Some Polish students and their teachers visited Lincoln High School last week.
The 24 students are from Torun, Philadelphia’s sister city in Poland, said principal Donald Anticoli. They stayed with host families in the Northeast for their 10-day visit, teacher Keith Roeckle said. Most are juniors and seniors in their home city and they speak English, Roeckle said.
“Most people in Poland under forty speak English,” he said.
Good thing. Polish is not widely taught in the United States, so students from the Ryan Avenue school who will visit Poland next year as part of the exchange program will have to rely on the more cosmopolitan Poles to be understood.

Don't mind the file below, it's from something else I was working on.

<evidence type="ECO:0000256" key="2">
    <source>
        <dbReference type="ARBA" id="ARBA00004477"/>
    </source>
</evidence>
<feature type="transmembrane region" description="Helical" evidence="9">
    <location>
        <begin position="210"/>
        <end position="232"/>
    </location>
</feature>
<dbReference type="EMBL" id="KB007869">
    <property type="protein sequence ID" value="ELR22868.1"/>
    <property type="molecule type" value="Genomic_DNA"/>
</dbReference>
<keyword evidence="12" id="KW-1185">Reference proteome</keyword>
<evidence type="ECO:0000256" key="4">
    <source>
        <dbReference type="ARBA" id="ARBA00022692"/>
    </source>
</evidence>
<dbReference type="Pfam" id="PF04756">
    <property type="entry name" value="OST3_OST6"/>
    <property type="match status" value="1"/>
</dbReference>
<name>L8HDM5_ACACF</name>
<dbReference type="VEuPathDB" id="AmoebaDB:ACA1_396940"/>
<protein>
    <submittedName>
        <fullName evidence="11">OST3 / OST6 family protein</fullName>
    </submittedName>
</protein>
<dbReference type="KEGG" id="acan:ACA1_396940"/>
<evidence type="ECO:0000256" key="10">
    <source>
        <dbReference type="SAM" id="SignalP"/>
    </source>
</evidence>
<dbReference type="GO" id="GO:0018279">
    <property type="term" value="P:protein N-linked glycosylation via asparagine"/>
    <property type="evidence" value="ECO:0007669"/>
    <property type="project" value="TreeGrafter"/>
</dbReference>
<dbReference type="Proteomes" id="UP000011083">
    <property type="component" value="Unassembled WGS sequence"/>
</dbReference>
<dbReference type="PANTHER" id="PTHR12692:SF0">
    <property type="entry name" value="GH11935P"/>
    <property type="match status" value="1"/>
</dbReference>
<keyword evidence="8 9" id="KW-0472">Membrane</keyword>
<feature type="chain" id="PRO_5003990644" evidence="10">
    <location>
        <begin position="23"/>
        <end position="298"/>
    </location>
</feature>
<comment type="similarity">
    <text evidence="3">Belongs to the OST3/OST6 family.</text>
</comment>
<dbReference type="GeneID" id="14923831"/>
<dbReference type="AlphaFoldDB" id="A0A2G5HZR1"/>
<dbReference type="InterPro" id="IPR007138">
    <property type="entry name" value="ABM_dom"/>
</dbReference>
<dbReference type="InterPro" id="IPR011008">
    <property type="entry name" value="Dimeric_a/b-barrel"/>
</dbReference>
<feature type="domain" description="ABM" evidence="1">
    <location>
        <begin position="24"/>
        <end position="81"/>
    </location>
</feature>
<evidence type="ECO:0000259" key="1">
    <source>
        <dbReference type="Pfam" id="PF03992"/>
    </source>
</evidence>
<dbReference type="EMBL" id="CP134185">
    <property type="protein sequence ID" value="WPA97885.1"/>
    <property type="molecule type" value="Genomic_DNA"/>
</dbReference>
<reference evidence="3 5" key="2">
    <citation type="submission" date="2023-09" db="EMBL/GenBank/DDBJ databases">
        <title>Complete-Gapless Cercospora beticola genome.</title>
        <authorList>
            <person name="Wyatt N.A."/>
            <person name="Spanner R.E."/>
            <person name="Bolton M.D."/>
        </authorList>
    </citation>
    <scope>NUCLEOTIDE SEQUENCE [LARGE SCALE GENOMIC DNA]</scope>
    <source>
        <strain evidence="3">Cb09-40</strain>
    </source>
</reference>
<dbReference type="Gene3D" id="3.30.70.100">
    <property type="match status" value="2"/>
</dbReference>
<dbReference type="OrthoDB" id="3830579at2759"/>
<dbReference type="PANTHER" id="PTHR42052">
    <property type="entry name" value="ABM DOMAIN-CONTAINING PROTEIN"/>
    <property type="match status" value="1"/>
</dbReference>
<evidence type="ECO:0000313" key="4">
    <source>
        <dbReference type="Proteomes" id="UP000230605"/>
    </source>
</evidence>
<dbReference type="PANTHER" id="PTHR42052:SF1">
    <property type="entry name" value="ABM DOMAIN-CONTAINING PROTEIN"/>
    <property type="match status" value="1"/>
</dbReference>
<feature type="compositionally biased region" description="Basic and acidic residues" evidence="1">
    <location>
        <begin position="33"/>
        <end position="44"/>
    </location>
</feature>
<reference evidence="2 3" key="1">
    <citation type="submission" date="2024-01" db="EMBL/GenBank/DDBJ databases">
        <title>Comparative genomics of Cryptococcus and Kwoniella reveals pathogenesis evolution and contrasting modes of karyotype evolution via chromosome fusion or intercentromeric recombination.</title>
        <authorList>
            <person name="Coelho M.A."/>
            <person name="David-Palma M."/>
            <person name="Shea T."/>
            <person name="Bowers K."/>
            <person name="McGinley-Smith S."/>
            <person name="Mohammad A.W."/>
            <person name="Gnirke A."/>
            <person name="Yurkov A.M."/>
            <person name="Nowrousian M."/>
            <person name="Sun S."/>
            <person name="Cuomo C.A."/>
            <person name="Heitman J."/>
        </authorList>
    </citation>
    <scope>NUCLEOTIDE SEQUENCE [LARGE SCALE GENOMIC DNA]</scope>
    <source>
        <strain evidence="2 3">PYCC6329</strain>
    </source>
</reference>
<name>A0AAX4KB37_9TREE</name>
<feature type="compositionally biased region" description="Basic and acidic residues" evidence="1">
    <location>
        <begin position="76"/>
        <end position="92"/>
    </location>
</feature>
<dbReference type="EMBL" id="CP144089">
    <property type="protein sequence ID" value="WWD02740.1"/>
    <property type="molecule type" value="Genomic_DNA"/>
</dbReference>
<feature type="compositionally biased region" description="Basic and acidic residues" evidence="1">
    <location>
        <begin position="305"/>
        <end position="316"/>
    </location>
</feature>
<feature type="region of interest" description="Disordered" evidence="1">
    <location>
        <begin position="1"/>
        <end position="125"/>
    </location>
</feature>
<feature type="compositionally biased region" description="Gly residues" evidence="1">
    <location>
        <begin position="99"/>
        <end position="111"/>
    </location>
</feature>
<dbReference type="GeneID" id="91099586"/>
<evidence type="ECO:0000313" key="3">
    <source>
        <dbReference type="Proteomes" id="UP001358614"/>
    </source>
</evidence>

Languages are taught early in Polish schools. Visiting student Joanna Jaskulowska, 18, for example, said she knows Spanish, French, German, Italian and Latin as well as English and Polish.
She is staying with the family of Lincoln student Heather Ecclestein, who visited Torun last year. She hopes to study to become a pediatrician in college and is applying to U.S. schools.
The student exchange program has been going on for a few years now, and the students who have visited on both sides of the Atlantic have been keeping in touch by e-mail or on Facebook, Roeckle said.
One thing that was a little surprising to the visiting students, Roeckle said, was school security — a metal detector at Lincoln’s front entrance, for example.
But it’s not complete culture shock, Roeckle said. There are security checkpoints all over Europe and they’re usually manned by well-armed soldiers. ••